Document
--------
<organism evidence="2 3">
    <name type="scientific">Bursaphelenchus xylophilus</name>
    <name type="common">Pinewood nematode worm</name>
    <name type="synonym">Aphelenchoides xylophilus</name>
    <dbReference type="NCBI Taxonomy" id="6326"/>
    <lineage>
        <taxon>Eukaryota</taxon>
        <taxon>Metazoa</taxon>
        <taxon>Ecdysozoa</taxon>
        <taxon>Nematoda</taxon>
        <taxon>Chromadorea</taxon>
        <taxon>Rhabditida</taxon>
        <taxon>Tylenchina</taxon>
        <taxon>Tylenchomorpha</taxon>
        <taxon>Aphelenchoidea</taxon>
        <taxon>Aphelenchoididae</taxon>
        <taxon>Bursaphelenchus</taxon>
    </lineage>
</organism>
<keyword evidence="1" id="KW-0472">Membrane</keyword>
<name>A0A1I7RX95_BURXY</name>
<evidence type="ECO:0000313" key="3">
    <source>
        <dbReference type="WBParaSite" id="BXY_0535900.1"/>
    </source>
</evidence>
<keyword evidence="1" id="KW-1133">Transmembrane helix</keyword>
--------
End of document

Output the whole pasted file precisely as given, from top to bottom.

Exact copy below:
<organism evidence="2 3">
    <name type="scientific">Bursaphelenchus xylophilus</name>
    <name type="common">Pinewood nematode worm</name>
    <name type="synonym">Aphelenchoides xylophilus</name>
    <dbReference type="NCBI Taxonomy" id="6326"/>
    <lineage>
        <taxon>Eukaryota</taxon>
        <taxon>Metazoa</taxon>
        <taxon>Ecdysozoa</taxon>
        <taxon>Nematoda</taxon>
        <taxon>Chromadorea</taxon>
        <taxon>Rhabditida</taxon>
        <taxon>Tylenchina</taxon>
        <taxon>Tylenchomorpha</taxon>
        <taxon>Aphelenchoidea</taxon>
        <taxon>Aphelenchoididae</taxon>
        <taxon>Bursaphelenchus</taxon>
    </lineage>
</organism>
<keyword evidence="1" id="KW-0472">Membrane</keyword>
<name>A0A1I7RX95_BURXY</name>
<evidence type="ECO:0000313" key="3">
    <source>
        <dbReference type="WBParaSite" id="BXY_0535900.1"/>
    </source>
</evidence>
<keyword evidence="1" id="KW-1133">Transmembrane helix</keyword>